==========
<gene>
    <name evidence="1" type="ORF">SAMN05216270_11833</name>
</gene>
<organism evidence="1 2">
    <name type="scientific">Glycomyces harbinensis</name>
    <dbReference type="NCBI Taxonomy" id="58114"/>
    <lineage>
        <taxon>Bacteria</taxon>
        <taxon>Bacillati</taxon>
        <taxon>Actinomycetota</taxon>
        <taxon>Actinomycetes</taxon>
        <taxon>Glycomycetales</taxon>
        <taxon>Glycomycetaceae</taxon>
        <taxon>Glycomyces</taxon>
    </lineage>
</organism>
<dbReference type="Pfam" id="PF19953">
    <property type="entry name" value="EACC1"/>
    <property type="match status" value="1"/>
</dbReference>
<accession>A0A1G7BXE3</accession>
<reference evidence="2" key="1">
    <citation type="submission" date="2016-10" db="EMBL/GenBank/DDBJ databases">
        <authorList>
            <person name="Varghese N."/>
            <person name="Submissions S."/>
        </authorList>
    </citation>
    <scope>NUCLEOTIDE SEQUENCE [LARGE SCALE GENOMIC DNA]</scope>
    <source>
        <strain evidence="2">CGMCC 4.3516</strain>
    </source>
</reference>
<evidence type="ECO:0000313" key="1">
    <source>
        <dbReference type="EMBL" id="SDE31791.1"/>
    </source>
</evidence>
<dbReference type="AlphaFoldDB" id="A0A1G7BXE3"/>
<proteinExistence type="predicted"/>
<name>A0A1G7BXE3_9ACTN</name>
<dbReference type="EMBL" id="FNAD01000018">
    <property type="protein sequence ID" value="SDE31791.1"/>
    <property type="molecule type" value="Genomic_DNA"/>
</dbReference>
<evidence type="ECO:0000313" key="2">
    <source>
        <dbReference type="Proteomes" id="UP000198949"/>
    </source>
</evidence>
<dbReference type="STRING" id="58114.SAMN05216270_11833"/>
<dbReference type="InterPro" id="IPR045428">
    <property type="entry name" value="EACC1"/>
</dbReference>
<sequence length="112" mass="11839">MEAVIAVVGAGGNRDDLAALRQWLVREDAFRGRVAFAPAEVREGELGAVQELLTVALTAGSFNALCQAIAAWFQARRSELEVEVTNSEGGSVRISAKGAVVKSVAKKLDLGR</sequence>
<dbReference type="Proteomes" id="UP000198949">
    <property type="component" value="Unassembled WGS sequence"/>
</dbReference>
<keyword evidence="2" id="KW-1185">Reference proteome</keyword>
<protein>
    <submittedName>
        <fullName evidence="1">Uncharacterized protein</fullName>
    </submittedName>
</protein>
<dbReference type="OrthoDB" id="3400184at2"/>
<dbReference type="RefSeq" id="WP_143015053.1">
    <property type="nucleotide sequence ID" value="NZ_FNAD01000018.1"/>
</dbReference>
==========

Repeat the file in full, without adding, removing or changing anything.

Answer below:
<gene>
    <name evidence="1" type="ORF">SAMN05216270_11833</name>
</gene>
<organism evidence="1 2">
    <name type="scientific">Glycomyces harbinensis</name>
    <dbReference type="NCBI Taxonomy" id="58114"/>
    <lineage>
        <taxon>Bacteria</taxon>
        <taxon>Bacillati</taxon>
        <taxon>Actinomycetota</taxon>
        <taxon>Actinomycetes</taxon>
        <taxon>Glycomycetales</taxon>
        <taxon>Glycomycetaceae</taxon>
        <taxon>Glycomyces</taxon>
    </lineage>
</organism>
<dbReference type="Pfam" id="PF19953">
    <property type="entry name" value="EACC1"/>
    <property type="match status" value="1"/>
</dbReference>
<accession>A0A1G7BXE3</accession>
<reference evidence="2" key="1">
    <citation type="submission" date="2016-10" db="EMBL/GenBank/DDBJ databases">
        <authorList>
            <person name="Varghese N."/>
            <person name="Submissions S."/>
        </authorList>
    </citation>
    <scope>NUCLEOTIDE SEQUENCE [LARGE SCALE GENOMIC DNA]</scope>
    <source>
        <strain evidence="2">CGMCC 4.3516</strain>
    </source>
</reference>
<evidence type="ECO:0000313" key="1">
    <source>
        <dbReference type="EMBL" id="SDE31791.1"/>
    </source>
</evidence>
<dbReference type="AlphaFoldDB" id="A0A1G7BXE3"/>
<proteinExistence type="predicted"/>
<name>A0A1G7BXE3_9ACTN</name>
<dbReference type="EMBL" id="FNAD01000018">
    <property type="protein sequence ID" value="SDE31791.1"/>
    <property type="molecule type" value="Genomic_DNA"/>
</dbReference>
<evidence type="ECO:0000313" key="2">
    <source>
        <dbReference type="Proteomes" id="UP000198949"/>
    </source>
</evidence>
<dbReference type="STRING" id="58114.SAMN05216270_11833"/>
<dbReference type="InterPro" id="IPR045428">
    <property type="entry name" value="EACC1"/>
</dbReference>
<sequence length="112" mass="11839">MEAVIAVVGAGGNRDDLAALRQWLVREDAFRGRVAFAPAEVREGELGAVQELLTVALTAGSFNALCQAIAAWFQARRSELEVEVTNSEGGSVRISAKGAVVKSVAKKLDLGR</sequence>
<dbReference type="Proteomes" id="UP000198949">
    <property type="component" value="Unassembled WGS sequence"/>
</dbReference>
<keyword evidence="2" id="KW-1185">Reference proteome</keyword>
<protein>
    <submittedName>
        <fullName evidence="1">Uncharacterized protein</fullName>
    </submittedName>
</protein>
<dbReference type="OrthoDB" id="3400184at2"/>
<dbReference type="RefSeq" id="WP_143015053.1">
    <property type="nucleotide sequence ID" value="NZ_FNAD01000018.1"/>
</dbReference>